In what was Northland's biggest horse trials event, Olympian Blyth Tait made his return to Northland's eventing scene.

About 380 horses packed into Barge Park in Whangārei on the weekend to show their dressage, show jumping and cross-country skills in Eventing Northland's autumn horse trials. Tait, one of only four Kiwis to win four medals at the Olympic games, competed in the dressage and show jumping after decades of living in England.

"I'm obviously a proud Northlander and I'm very proud of the Northland horse trials," Tait said.

Tait, 57, won individual gold and team bronze in Atlanta in 1996, and a team silver and individual bronze at Barcelona four years earlier. He also won two gold medals at the inaugural World Equestrian Games in Stockholm 1990, when all the disciplines were brought together for the first time, and again in 1998.

Four-medal Olympian Blyth Tait competes in his first Northland Horse Trials at Barge Park. Photo / John Stone
Four-medal Olympian Blyth Tait competes in his first Northland Horse Trials at Barge Park. Photo / John Stone

Funnily enough, this was Tait's first time at a Northland horse trials. After growing up in after Whangārei, he left for the competitive world of horse-riding in Europe. Now, riding 11-year-old Havanna, Tait said he was happy to be home.

"I never wanted to live in England permanently and it seemed like a logical time, I only had a small team of horses so I decided to come home."

Tait only competed in Saturday's dressage and show-jumping as Havanna, who had recently come out of quarantine after the trip from England, needed more time to build up her fitness.

"She thinks it's winter because it would be in England so it's about getting her acclimatised and back training again."

Looking to the future, Tait wanted to get his Belgian-bred horse some good training at the Horse of the Year in Hastings in March and a transTasman competition in Taupo in May, before considering a possible return to the Olympic scene in Tokyo in 2020, potentially his fifth Olympic games.

"The plan after the weekend is she'll do a bit more show jumping practise because it's show jumping season at the moment and then she'll have a couple of runs before Taupo.

"I'm in the twilight of my career for sure but if everything went brilliantly this year for me in New Zealand, I would potentially look to go abroad again in the lead up to Tokyo if all was going well."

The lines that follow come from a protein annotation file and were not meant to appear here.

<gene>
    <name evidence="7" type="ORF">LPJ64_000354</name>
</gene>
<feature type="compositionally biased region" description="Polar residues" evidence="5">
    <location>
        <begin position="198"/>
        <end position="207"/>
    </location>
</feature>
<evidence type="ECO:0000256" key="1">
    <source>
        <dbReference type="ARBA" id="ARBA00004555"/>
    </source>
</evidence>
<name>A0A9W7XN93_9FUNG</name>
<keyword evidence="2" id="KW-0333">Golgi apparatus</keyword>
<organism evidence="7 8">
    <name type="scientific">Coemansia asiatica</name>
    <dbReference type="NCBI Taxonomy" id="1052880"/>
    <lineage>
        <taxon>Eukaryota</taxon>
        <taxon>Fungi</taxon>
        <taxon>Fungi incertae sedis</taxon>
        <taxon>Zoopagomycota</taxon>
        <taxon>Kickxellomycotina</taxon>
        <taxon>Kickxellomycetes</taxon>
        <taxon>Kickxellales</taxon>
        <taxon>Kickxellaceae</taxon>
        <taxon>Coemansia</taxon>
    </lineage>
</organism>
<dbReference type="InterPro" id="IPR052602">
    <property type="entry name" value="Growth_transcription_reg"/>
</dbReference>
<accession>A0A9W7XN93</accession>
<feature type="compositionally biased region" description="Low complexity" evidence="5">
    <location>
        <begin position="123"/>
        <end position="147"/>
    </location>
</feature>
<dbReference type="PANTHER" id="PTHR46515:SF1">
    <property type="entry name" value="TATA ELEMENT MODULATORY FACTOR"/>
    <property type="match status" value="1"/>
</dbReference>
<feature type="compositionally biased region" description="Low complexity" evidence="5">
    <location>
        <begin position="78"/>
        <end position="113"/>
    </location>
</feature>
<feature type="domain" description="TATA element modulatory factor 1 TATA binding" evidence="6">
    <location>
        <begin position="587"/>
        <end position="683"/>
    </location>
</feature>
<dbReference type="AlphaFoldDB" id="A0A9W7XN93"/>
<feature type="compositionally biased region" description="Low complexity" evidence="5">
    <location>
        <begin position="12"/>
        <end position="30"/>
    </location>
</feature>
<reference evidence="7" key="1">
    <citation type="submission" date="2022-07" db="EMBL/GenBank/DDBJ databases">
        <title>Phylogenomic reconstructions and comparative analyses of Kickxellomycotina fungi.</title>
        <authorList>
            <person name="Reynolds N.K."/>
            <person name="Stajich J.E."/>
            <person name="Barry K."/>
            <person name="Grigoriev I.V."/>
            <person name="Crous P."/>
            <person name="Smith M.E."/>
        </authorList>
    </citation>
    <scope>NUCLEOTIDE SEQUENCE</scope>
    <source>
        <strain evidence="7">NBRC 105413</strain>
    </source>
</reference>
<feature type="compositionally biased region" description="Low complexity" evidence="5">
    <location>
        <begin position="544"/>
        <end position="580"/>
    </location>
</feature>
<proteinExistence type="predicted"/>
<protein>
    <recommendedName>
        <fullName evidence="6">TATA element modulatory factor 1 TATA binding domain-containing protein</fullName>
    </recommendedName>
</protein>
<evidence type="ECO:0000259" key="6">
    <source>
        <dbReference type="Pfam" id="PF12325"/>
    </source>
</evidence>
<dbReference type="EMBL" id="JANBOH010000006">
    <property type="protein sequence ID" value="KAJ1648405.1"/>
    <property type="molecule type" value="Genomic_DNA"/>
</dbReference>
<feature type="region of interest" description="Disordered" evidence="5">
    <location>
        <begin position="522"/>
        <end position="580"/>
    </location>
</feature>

Northland's eventing scene could not be in better shape after it was confirmed it would host the national one-day championships in 2021 and 2022, a sign that Northland's facilities, in particular Barge Park, were among the best in the country.


"It's a feather in Northland's cap and a testament to how they run such good horse trials on an annual basis," Tait said.

"The Northland horse trials is one of the most popular on the circuit and you can tell by the numbers that come and it's presented brilliantly."

Eventing Northland president Dion Watts said it was great to see so many take part in the trials, some travelling from as far south as Taupo to compete.

He said the event had been consistently growing over the last couple of years and was nearly at a maximum threshold.

"Out of the 380 that enter, you also get some that scratch or some have to pull out because the horse is injured so if we ended up with 380 starting, we'd be maxed out."

To ensure they were able to host the one-day championships, an all new cross-country track with higher and wider jumps would need to be built at Barge Park, for the venue to earn a fourth star, the highest rating which signified a venue's suitability for national events.

"It means that we effectively have got completely national standard that we are up to, but we will need to upgrade a couple of things as well as the track," Watts said.

"It'll take a lot of funding so we are certainly going to be out there looking for some local sponsors to get in behind it with the great sponsors we have at the moment."

Watts, who had been president for about three years, said the achievements were down to Eventing Northland's committee, who had made great progress in the last five years.

"We've managed to get a really good mix of people who had been around for a while and newer, younger people to make up a really good committee who want to get things done and make improvements."

He said it had been amazing for Northland's eventing community to have Tait back in the fold.

"When he was show jumping on Saturday, there was probably twice as many people sitting up there watching than there usually is, he just got some pulling power.

"It's probably lucky that we are one of the few sports where you can see a world-class competitor still at a local event plying their trade in their fifties and sixties."

Watts said having someone of Tait's calibre competing in the region would help grow other Northland competitions in the future.